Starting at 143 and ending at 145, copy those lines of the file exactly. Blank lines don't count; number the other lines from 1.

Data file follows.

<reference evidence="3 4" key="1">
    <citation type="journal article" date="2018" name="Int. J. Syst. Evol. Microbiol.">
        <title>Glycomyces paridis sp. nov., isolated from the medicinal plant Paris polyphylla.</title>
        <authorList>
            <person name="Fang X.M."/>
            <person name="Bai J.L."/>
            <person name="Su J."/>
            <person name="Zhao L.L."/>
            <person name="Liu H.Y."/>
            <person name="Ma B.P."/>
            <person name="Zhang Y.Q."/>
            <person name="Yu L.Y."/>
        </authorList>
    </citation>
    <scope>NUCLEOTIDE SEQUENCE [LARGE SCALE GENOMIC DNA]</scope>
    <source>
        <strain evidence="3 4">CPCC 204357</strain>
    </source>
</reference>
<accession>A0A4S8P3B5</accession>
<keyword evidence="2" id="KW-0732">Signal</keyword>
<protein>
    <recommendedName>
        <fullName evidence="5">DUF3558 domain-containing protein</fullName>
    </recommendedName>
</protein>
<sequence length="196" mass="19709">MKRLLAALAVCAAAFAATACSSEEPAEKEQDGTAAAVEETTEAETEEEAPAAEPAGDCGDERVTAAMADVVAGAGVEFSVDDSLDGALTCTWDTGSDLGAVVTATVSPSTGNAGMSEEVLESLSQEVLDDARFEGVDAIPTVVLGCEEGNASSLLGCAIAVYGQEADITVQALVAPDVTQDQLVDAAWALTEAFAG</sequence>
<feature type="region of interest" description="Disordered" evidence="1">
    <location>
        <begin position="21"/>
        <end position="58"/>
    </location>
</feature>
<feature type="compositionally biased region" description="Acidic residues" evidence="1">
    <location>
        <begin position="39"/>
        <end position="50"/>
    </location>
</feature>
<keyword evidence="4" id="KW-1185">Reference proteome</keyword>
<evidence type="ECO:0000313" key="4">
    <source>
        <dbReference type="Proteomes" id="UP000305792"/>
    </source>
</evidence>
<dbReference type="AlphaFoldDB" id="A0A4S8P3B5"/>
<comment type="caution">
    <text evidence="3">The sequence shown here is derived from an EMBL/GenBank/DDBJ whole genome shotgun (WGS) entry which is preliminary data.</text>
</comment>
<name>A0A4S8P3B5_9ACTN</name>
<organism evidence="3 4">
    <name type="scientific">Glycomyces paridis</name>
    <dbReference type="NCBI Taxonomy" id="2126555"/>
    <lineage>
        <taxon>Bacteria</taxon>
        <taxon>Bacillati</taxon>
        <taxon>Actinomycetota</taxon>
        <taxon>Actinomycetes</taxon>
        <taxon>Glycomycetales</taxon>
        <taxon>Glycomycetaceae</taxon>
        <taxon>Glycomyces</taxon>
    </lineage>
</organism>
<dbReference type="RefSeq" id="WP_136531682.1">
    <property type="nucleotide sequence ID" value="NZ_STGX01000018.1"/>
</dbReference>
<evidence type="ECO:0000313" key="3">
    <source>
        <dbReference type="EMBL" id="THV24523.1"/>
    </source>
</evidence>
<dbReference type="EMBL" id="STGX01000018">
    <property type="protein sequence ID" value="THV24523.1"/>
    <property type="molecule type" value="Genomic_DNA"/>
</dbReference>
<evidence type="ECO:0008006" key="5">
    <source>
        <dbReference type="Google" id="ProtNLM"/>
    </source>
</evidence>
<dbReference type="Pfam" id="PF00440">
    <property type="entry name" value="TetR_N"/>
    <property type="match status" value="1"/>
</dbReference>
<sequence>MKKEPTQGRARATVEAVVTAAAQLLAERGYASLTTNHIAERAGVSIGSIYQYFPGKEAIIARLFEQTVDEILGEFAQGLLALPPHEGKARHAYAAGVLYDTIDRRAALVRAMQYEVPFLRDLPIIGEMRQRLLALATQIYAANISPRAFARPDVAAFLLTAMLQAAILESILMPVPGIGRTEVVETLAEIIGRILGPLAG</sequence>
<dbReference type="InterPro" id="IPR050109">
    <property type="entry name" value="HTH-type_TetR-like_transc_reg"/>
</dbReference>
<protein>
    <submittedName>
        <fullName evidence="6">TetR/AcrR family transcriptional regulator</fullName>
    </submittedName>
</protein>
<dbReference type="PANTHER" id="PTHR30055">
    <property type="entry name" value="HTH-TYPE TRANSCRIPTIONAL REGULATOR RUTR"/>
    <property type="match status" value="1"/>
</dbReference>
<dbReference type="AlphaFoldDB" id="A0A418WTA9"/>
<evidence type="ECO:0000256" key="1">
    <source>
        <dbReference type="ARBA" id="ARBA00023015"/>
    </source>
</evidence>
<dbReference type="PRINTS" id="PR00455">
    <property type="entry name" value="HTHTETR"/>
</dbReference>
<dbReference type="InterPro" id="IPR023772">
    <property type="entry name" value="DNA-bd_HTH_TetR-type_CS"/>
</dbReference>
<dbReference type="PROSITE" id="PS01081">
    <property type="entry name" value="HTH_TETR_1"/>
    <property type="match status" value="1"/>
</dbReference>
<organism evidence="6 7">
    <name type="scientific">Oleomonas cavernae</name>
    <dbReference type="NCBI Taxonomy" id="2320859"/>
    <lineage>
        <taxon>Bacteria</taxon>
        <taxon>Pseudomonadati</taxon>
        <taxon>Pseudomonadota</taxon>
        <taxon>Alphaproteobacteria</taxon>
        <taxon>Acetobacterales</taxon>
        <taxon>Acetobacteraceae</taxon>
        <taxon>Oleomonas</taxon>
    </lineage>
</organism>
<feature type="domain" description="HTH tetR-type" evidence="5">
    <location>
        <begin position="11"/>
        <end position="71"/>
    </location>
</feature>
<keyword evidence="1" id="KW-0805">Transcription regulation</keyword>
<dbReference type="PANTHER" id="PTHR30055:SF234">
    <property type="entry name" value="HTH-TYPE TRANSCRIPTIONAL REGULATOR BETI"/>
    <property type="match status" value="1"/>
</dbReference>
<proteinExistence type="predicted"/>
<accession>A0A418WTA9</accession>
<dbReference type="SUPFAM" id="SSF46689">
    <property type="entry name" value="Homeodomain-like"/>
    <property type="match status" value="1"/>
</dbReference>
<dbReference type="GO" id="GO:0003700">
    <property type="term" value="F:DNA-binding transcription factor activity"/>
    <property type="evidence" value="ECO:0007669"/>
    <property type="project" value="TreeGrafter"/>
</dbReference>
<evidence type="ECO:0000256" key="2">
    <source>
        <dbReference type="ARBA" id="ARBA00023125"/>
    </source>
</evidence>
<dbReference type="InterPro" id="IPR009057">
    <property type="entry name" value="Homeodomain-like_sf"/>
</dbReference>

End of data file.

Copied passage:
</dbReference>
<dbReference type="GO" id="GO:0003700">
    <property type="term" value="F:DNA-binding transcription factor activity"/>